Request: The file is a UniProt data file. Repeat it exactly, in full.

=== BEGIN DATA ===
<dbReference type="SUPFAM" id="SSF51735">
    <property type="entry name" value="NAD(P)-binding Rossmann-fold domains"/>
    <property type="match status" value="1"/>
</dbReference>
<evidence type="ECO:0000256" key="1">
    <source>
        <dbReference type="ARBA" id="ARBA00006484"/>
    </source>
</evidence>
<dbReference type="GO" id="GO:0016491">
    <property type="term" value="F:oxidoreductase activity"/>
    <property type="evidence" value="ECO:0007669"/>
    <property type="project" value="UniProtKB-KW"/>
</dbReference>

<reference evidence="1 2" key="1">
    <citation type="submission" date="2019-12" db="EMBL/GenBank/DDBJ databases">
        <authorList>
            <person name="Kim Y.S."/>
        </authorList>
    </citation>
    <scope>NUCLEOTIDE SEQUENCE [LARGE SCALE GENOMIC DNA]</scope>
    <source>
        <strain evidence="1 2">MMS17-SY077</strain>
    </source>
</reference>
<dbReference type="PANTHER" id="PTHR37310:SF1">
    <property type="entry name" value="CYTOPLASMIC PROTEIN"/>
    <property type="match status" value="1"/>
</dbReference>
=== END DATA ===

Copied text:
<dbReference type="SUPFAM" id="SSF51735">
    <property type="entry name" value="NAD(P)-binding Rossmann-fold domains"/>
    <property type="match status" value="1"/>
</dbReference>
<evidence type="ECO:0000256" key="1">
    <source>
        <dbReference type="ARBA" id="ARBA00006484"/>
    </source>
</evidence>
<dbReference type="GO" id="GO:0016491">
    <property type="term" value="F:oxidoreductase activity"/>
    <property type="evidence" value="ECO:0007669"/>
    <property type="project" value="UniProtKB-KW"/>
</dbReference>

<reference evidence="1 2" key="1">
    <citation type="submission" date="2019-12" db="EMBL/GenBank/DDBJ databases">
        <authorList>
            <person name="Kim Y.S."/>
        </authorList>
    </citation>
    <scope>NUCLEOTIDE SEQUENCE [LARGE SCALE GENOMIC DNA]</scope>
    <source>
        <strain evidence="1 2">MMS17-SY077</strain>
    </source>
</reference>
<dbReference type="PANTHER" id="PTHR37310:SF1">
    <property type="entry name" value="CYTOPLASMIC PROTEIN"/>
    <property type="match status" value="1"/>
</dbReference>